Union Station evokes images of film noir, the hustle and bustle of a growing community, and the best of what Los Angeles might become. It also proved to be a wonderful place for a wine tasting.
A few weeks ago it was the setting for the Rioja Festival. Featuring Spanish wines from the Rioja region, delicious food linked with Spain, and a party atmosphere, Union Station provided the stage for a delightful afternoon.
We tasted dozens of red and white wines from Rioja, an area of Spain about 2 hours driving time north of Madrid. In California we’re proud of wineries that might date back to the forties or fifties. In Spain some of these places date back to the 19th century. That is what you call history.
Our favorite wine was Faustino Gran Reserva 2001. Fragrant, with aromas of the forest floor, the wine tasted of plums but not prunes. There are also notes of cherry. It has a great, long finish.
The other Delight was our reintroduction to Spanish jamon. When we toured central and northern Spain a few years, we found these massive full pork legs selling in grocery stores and featured at numerous tapas bars.
These legs are the Spanish version of Italian prosciutto, only it tastes soooo much better. We couldn’t get enough of what is commonly sold there, known as jamon serrano. Sliced paper thin, served with some crusty French bread and Spanish olive oil (maybe with a little crushed tomatoes), we had it nightly.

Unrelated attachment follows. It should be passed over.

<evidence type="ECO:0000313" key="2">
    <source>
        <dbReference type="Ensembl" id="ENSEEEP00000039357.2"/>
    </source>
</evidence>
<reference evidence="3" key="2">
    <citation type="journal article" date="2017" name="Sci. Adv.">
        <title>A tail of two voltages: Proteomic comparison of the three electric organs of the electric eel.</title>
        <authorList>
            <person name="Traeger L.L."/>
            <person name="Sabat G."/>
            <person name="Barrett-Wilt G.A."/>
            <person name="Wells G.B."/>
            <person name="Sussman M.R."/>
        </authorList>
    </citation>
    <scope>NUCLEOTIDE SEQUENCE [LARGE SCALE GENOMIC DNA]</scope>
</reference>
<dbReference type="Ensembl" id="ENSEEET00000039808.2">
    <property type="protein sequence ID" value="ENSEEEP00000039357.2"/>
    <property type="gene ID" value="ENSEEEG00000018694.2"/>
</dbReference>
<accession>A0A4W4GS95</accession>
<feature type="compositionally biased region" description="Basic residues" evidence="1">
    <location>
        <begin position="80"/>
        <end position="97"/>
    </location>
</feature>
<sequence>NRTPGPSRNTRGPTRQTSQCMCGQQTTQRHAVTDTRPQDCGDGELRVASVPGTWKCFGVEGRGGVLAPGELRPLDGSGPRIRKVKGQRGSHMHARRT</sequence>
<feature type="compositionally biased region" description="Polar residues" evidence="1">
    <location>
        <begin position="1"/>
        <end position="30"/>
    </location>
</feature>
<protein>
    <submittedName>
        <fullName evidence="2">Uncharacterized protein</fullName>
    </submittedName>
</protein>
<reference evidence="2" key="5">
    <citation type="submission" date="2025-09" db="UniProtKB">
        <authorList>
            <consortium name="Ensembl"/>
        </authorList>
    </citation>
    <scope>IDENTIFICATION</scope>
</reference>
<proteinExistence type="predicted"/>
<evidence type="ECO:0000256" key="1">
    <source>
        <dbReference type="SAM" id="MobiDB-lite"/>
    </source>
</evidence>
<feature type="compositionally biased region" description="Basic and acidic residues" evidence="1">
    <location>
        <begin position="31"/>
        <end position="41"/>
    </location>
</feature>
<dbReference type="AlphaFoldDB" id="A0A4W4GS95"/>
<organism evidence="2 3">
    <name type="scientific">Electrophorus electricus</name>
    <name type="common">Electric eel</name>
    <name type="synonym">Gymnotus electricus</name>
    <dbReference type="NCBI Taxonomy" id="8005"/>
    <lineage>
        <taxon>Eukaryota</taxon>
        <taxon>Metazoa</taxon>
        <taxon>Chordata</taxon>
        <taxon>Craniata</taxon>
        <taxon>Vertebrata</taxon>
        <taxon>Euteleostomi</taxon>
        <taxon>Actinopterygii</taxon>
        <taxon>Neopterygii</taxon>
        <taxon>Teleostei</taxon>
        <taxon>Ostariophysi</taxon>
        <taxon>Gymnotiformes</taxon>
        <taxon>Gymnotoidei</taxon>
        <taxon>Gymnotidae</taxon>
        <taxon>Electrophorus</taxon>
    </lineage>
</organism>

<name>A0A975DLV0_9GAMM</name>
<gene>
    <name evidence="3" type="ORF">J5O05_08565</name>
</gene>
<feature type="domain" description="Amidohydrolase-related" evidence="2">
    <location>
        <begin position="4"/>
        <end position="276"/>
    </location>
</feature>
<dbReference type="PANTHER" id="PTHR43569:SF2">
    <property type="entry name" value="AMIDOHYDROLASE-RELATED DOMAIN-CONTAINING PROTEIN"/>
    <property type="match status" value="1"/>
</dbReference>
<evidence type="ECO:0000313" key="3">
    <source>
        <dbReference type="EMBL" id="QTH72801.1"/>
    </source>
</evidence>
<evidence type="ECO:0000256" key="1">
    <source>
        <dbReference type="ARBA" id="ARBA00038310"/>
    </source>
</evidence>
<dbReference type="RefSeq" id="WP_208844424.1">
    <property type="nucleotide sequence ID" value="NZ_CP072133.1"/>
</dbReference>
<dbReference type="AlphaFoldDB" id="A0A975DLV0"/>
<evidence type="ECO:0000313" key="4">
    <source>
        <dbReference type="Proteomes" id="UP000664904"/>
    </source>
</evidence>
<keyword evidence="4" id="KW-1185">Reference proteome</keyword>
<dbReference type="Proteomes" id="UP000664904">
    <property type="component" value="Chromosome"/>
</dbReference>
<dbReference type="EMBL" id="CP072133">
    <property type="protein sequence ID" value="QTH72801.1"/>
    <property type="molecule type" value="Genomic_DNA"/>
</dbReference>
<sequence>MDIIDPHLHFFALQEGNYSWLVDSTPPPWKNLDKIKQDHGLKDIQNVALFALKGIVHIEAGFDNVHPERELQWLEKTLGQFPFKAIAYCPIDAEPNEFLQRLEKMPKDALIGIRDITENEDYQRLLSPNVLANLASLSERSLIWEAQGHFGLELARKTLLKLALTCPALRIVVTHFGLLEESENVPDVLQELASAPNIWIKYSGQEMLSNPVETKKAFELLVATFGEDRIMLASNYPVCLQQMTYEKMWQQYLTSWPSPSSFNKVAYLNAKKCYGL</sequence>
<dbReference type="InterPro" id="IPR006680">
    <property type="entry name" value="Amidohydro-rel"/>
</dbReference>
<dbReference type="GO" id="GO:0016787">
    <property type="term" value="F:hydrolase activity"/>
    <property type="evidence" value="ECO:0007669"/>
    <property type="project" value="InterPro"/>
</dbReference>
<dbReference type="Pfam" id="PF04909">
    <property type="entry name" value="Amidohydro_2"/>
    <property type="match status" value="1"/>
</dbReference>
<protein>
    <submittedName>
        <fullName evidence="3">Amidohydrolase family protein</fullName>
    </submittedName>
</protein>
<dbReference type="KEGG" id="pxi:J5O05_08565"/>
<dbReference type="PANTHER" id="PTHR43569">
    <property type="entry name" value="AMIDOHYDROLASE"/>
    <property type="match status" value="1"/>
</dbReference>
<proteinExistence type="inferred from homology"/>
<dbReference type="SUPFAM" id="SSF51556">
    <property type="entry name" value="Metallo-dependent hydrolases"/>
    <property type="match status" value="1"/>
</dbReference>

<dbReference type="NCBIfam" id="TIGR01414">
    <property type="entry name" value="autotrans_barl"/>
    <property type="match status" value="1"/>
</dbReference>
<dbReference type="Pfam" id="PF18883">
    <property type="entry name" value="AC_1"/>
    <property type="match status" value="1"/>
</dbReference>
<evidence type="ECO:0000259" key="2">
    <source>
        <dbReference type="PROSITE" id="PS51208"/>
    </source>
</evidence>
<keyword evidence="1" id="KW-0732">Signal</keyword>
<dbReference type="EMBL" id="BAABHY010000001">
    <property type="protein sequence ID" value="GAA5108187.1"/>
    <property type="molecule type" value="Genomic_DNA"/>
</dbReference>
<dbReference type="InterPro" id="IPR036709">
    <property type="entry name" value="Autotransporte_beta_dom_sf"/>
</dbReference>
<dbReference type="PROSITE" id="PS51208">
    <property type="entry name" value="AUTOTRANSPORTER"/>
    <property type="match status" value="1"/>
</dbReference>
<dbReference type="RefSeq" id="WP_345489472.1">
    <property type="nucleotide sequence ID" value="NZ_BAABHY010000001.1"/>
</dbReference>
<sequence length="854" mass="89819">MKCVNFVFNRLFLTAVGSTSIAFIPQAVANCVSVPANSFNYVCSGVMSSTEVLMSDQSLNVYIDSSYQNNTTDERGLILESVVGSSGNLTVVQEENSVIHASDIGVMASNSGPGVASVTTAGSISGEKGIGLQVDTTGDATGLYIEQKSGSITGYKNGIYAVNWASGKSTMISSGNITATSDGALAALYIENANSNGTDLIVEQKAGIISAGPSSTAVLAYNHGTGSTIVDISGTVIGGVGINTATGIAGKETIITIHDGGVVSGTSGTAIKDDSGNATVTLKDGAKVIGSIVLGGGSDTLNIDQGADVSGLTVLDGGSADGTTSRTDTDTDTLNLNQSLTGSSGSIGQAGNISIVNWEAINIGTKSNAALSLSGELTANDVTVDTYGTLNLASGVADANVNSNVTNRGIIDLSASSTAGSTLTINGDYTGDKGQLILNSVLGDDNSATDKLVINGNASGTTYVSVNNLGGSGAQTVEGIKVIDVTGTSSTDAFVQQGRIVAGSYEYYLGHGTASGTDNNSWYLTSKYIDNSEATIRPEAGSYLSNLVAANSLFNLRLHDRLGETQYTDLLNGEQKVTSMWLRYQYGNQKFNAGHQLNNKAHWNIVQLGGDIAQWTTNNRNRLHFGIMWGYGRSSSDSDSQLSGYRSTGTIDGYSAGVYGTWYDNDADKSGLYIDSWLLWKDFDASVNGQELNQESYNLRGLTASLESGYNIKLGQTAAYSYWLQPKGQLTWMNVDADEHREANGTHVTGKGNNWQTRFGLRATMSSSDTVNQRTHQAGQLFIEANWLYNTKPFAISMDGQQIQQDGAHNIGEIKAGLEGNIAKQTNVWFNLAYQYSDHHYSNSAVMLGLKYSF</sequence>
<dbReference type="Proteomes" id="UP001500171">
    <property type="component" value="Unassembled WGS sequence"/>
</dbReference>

Jamon Serrano comes from white pigs which have a variety of foods to eat, from grass to grains to whatever. The best serrano is aged and dry-cured for more than fifteen months. And we thought we’d tasted heaven when we had it in España.
The Rioja Festival took us to a whole new level. There, Teddy Rebollo, CEO of Iberico Club (www.ibericoclub.com), carved generous samples of the undisputed king of jamon, Jamon 100% Iberico de bellota. These are pure-bred black pigs that are free range and eat solely acorns without additional grains or fodder. They are dry-cured for up to five years.
Featuring an intense nutty flavor with a pungent aroma, Teddy’s Jamon Iberico melted in our mouths for a long-lasting delight. For some unknown reason, import of Jamon Iberico is more tightly controlled than the sale of assault rifles. Only four companies have the right to sell Jamon Iberico in the States. Consequently, it’s not cheap – But it is the ideal appetizer for that special evening.